It can be set to do this, yes. You have to manually adjust the Masking parameter in the menu for the top and bottom separately, and it's a lot of steps to go all the way to 2.35:1. But once you do it, it should save as part of the Installation mode for your 2.35:1 zoom.

As for it being a lot of cropping, that's true. It should only be used for the movies with IMAX variable aspect ratio. Those movies were photographed to be safe for cropping, because they played at constant 2.35:1 in all theaters other than IMAX.
 

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I simply made a 17:9 screen (to match the projector's native aspect ratio) 11' wide by 5'10" high.

I sit about 11 feet from it.

Anything shot at 1.91:1 or wider I project in the Zoom aspect setting, filling the 11' width, letting a little of the black bars above and below the image be lost off the top and bottom of the imaging panels in the PJ.

Anything shot narrower than 1.91:1 I project in Auto aspect setting, filling the screen vertically and almost filling the screen horizontally (16:9 is 10' 4" wide, a whole 6.5% :eek: narrower than 11').

Variable aspect ratio films I show in Auto. I make this sacrifice of 8" of width (out of a potential 11 feet) so the image can jump to nearly six feet high in the IMAX scenes that are framed to feel like you're in the great outdoors. (Or in the volcano with Spock in Into Darkness.)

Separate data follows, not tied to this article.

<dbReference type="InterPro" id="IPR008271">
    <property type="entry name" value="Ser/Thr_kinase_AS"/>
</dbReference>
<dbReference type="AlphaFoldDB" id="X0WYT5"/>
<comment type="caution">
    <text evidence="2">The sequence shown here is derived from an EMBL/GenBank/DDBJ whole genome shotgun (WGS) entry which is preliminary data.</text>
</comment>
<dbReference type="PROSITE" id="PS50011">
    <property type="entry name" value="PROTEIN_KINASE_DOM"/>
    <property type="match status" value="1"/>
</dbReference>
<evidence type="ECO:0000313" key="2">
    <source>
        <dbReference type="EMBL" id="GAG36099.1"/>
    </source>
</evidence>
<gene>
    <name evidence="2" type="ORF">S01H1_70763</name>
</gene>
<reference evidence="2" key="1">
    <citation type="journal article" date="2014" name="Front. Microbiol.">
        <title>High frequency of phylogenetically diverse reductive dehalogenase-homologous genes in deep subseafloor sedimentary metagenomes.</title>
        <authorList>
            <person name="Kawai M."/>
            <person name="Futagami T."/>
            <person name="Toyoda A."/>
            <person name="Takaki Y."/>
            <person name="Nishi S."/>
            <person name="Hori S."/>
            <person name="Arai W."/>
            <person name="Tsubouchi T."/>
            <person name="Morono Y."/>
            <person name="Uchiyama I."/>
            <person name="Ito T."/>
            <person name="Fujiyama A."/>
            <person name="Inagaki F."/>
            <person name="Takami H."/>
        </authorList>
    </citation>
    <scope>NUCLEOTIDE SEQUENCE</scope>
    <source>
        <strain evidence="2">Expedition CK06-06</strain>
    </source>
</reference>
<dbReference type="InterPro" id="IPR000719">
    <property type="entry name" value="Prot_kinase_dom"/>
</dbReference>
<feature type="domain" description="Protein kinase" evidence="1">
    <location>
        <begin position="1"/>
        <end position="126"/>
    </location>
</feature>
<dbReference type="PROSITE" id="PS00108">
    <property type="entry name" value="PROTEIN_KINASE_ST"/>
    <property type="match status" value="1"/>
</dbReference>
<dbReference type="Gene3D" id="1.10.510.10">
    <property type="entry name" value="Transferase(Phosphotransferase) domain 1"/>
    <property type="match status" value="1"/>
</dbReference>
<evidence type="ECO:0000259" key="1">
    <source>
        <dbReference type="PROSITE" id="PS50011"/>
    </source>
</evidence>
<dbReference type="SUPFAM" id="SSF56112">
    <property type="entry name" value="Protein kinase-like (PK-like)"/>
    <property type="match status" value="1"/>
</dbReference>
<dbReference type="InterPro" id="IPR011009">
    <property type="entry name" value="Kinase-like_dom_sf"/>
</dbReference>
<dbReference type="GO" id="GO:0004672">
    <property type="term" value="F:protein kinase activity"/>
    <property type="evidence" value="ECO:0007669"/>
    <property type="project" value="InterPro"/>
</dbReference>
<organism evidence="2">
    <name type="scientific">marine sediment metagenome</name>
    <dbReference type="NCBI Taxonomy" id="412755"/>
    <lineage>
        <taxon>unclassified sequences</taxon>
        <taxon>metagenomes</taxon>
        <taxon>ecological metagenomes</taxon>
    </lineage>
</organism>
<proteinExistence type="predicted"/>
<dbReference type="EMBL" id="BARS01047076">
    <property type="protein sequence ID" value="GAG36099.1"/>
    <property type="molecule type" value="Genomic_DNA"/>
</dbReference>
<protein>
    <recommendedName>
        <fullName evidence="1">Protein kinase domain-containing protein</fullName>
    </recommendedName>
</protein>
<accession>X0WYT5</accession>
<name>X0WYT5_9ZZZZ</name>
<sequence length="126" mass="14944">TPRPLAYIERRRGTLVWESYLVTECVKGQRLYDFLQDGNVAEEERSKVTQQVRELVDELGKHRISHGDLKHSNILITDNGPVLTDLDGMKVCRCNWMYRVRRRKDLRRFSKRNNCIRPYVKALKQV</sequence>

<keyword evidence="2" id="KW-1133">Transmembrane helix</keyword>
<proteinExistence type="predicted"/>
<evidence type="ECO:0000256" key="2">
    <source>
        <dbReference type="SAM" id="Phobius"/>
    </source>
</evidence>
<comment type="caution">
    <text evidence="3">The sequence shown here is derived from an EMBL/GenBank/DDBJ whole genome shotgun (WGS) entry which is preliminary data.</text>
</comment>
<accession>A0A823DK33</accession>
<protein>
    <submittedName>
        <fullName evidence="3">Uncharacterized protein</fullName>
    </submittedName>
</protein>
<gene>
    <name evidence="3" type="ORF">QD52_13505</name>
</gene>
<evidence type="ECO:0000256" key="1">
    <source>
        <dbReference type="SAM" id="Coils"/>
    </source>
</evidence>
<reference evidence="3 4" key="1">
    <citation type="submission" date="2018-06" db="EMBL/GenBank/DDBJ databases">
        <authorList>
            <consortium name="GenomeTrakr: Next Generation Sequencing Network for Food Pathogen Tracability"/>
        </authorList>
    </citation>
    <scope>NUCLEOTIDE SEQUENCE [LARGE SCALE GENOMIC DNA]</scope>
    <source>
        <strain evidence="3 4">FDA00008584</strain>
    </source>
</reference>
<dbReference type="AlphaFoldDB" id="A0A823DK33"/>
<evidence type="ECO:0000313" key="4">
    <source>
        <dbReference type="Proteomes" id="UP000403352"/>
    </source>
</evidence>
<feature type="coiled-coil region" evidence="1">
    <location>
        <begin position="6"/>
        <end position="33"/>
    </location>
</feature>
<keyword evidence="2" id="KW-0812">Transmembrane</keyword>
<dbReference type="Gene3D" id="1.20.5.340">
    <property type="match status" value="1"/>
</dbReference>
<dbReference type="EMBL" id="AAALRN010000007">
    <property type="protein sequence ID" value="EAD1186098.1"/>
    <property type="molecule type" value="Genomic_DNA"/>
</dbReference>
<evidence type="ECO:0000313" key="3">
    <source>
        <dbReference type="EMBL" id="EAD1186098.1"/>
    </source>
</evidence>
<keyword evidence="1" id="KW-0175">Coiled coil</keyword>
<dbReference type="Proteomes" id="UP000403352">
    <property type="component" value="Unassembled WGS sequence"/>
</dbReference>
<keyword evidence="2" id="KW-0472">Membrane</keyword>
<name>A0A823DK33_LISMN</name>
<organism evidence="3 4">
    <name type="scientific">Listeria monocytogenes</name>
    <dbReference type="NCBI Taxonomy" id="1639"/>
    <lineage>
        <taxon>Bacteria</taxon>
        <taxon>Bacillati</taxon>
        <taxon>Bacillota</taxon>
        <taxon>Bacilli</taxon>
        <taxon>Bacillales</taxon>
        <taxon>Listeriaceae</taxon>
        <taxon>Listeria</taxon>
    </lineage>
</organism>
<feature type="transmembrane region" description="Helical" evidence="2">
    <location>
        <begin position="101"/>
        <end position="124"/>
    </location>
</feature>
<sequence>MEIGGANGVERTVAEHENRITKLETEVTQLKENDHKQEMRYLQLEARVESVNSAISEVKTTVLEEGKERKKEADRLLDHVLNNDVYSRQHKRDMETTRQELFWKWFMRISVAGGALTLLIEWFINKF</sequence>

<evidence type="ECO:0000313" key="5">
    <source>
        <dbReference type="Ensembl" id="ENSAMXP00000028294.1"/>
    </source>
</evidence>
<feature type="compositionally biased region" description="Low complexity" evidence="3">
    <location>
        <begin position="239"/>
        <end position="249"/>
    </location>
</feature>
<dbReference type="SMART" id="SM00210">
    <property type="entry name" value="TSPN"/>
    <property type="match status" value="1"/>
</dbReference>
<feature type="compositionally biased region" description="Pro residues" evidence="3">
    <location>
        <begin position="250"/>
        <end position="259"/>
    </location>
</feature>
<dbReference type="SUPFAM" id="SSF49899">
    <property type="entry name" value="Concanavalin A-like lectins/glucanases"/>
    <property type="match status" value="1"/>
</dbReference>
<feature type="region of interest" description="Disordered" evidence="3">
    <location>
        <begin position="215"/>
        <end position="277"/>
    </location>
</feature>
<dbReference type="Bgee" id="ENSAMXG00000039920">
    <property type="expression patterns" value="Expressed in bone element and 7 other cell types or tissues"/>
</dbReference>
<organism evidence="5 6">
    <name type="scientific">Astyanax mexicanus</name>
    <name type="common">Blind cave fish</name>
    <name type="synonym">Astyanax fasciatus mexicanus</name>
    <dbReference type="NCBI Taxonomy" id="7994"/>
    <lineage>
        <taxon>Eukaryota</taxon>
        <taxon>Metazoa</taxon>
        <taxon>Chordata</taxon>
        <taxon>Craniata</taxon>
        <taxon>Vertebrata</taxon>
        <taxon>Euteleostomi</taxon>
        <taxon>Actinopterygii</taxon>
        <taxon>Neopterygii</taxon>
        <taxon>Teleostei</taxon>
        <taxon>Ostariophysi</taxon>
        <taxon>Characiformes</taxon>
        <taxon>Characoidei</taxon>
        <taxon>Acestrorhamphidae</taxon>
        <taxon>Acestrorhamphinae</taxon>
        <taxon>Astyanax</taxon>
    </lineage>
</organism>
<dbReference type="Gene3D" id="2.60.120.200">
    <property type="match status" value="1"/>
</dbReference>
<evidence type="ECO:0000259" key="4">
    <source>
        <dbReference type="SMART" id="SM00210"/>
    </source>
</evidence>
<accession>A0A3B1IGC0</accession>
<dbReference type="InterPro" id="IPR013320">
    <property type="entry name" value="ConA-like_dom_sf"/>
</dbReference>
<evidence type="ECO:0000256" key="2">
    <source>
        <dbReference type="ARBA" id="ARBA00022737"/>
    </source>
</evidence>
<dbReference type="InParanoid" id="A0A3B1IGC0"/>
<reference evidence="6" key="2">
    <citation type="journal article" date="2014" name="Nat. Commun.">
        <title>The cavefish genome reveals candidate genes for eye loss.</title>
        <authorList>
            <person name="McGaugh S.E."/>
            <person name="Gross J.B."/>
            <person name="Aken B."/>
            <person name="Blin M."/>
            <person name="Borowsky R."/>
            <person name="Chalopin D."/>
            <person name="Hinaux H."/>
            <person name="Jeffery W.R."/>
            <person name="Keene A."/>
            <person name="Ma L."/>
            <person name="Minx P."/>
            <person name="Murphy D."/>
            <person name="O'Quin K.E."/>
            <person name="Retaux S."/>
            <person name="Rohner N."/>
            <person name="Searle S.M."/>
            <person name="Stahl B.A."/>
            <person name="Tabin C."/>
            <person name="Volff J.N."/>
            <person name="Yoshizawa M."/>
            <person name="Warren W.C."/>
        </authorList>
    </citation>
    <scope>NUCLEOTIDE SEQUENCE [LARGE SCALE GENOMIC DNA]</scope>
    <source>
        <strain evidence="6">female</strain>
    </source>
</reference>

Why mask or crop anything off? Just to make the point that 16:9 is an "inferior" aspect ratio? Isn't the framing of the scenes supposed to be the director's artistic choice?
 

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Lens shift does not have any effect on zoom. Anyone can test this. Set projector image centered on projector. Make image as large as you can, then adjust vertical lens shift and you will see that the image size does not reduce. I think Glen realized his mistake, since the post has been pulled.
Yep, and I should have been more clear that my limitation on zoom-in was purely due to the distance from the screen....I solved that by getting a bigger screen....:grin:

I do recommend the JVC calculator for evaluating lens shift ranges if you will be off center horizontally.
 

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Why mask or crop anything off? Just to make the point that 16:9 is an "inferior" aspect ratio?
This is a long discussion we probably don't need to bog this thread down with. But yes, the whole point of scope photography is to be wider than 16:9, not shorter. On a typical 16:9 screen, Star Wars is smaller than The Price Is Right. In fact, that's true even on a 17:9 screen like yours.

The number of movies with an IMAX variable aspect ratio is approximately 0.00000000000000000001% of all movies ever made. And every last one of them was specifically designed to be safe for cropping to 2.35:1 in all theaters other than IMAX. The variable ratio thing is an IMAX exclusive gimmick.

Isn't the framing of the scenes supposed to be the director's artistic choice?
By necessity, the directors compose for both ratios with aspect ratio etchings on the viewfinder. Both versions are legitimate.